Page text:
Is a surprisingly large part of my job. Although Mercier only publishes a very few fiction titles and those are of a very good standard (For Example), many of the submissions we get are fiction so for the first time I am reading fiction with a critical eye (i.e. Is it good? Can we sell it? Will it make money? Is there a good hook for the retailer?). I read one over the weekend that I loved but the questions still pile up.
Anyway this is a post more to talk about change more than anything. Change in strategy at Snowbooks. Where Emma Barnes has posted a very detailed analysis of how tricks are going for them:
Our top ten (out of 50 live) titles account for 65% of our total margin.
Our second best selling line in terms of volume, value and margin is Boxing Fitness.
We made exactly the same cash gross margin on Living the Good Life as The Crafter’s Companion, yet Living has sold only 38% of the volume of Crafters.
10 books have made more than £10,000 gross profit.
Our average gross profit per unit is £1.31.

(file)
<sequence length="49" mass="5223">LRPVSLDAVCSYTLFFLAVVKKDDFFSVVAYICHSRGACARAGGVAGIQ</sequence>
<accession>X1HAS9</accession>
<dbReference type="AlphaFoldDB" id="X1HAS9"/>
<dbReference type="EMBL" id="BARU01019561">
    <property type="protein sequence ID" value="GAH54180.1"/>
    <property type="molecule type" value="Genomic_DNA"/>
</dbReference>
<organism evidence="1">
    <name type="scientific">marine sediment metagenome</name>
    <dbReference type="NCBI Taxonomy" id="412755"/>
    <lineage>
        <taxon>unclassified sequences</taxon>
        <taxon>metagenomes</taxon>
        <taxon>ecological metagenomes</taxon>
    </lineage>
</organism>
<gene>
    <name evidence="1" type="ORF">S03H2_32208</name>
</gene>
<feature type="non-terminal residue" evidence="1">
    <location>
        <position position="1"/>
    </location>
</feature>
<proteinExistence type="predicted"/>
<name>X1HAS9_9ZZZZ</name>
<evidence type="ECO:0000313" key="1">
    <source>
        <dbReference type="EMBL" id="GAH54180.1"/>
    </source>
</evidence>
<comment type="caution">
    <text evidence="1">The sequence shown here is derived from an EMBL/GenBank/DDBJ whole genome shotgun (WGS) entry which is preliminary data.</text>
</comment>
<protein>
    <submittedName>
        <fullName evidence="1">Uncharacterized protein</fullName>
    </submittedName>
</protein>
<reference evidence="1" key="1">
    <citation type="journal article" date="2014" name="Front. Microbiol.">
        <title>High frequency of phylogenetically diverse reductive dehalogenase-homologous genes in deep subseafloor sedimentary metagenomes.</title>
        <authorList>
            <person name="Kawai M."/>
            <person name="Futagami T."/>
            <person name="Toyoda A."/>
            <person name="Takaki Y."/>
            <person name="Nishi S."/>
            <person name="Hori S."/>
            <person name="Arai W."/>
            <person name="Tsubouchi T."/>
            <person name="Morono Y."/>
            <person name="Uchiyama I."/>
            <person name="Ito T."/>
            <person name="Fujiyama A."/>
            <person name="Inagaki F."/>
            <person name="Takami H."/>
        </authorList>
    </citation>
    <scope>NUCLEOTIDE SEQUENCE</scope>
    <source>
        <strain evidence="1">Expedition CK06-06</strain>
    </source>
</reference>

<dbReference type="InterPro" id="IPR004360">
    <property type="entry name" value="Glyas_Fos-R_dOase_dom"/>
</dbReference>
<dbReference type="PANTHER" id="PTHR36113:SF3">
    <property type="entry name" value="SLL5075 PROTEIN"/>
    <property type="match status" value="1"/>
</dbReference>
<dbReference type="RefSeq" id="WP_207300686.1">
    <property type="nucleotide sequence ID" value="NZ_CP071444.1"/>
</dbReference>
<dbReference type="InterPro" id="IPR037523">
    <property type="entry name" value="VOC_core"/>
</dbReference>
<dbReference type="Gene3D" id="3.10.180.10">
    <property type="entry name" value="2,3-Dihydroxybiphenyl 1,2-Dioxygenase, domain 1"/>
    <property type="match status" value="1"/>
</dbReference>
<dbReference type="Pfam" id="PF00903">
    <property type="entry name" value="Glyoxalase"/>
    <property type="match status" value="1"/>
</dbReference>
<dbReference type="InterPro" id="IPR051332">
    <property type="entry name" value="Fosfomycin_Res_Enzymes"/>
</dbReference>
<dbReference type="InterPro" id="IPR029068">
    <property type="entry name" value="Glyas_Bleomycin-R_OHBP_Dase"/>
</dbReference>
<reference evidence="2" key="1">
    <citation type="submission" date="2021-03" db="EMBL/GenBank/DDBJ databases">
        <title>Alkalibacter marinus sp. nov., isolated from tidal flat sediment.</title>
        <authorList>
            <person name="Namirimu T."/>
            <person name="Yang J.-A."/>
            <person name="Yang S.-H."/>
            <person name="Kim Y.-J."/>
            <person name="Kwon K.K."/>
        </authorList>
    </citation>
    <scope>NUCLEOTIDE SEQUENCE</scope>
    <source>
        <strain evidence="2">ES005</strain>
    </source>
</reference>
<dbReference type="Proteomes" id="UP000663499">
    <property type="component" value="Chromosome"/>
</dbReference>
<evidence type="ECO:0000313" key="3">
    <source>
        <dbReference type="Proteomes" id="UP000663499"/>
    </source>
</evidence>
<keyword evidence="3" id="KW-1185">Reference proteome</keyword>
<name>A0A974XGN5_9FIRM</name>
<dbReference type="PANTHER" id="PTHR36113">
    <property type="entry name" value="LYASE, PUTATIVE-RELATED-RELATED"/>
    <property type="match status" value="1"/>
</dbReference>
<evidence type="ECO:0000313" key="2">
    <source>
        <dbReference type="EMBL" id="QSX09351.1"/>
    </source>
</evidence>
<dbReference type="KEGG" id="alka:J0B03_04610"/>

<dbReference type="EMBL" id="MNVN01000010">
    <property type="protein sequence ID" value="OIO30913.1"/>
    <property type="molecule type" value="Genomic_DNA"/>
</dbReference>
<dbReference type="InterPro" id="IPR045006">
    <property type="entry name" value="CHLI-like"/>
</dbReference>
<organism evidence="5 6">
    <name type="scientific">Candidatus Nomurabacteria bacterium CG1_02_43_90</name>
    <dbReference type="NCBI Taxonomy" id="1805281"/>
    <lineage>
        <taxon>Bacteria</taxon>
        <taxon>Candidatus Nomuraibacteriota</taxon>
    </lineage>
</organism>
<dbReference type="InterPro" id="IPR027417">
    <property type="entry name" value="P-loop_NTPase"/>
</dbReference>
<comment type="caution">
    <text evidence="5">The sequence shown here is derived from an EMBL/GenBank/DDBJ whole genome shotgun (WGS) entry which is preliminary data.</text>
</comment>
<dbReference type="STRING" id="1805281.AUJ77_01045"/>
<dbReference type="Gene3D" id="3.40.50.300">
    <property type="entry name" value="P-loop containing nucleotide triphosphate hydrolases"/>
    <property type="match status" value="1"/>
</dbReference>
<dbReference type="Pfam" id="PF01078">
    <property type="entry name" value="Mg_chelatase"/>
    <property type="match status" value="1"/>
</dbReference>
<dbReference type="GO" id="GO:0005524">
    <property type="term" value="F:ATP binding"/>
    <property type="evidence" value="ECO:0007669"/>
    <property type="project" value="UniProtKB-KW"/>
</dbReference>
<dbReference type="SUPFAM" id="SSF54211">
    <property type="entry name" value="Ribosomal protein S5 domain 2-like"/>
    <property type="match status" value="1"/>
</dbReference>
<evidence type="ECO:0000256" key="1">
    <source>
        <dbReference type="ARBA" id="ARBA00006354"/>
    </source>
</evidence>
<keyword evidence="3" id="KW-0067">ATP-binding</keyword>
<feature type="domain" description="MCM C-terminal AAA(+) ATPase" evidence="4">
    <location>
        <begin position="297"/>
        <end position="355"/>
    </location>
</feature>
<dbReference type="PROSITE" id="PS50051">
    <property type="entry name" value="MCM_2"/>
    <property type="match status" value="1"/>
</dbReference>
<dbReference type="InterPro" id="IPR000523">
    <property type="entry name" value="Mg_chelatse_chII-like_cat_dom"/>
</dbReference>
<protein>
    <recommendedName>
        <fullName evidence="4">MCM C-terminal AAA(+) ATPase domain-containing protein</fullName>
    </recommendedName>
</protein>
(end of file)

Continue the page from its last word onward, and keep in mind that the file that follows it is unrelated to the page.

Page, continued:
Our average cost per unit is £1.20.
Our average sales value per unit is £2.50.
Change at if:book where Sophie has finally launched:
Sophie’s raison d’être is to enable people to create robust, elegant rich-media, networked documents without recourse to programming. We have word processors, video, audio and photo editors but no viable options for assembling the parts into a complex whole except tools like Flash which are expensive, hard to use, and often create documents with closed proprietary file formats. Sophie promises to open up the world of multimedia authoring to a wide range of creative people.
James has a good initial review.
Change too at LibraryThing which has launched LibraryThing for libraries:
What is LibraryThing for Libraries?
* Give your patrons exciting new content, including recommendations and tag clouds.
* Let your patrons take part, with reviews, ratings and tags. Keep the control you want.
* Enhance your catalog with just a few lines of HTML. Works with any OPAC and requires no back-end integration. Really.
* Draw on the collective intelligence of your patrons and LibraryThing members.
And if the words of those from mercier are true a sense of change in publishing too. There seems to have been a great amount of positivity and energy at LBF this year. Sounds good to me.
Enjoying a nice weekend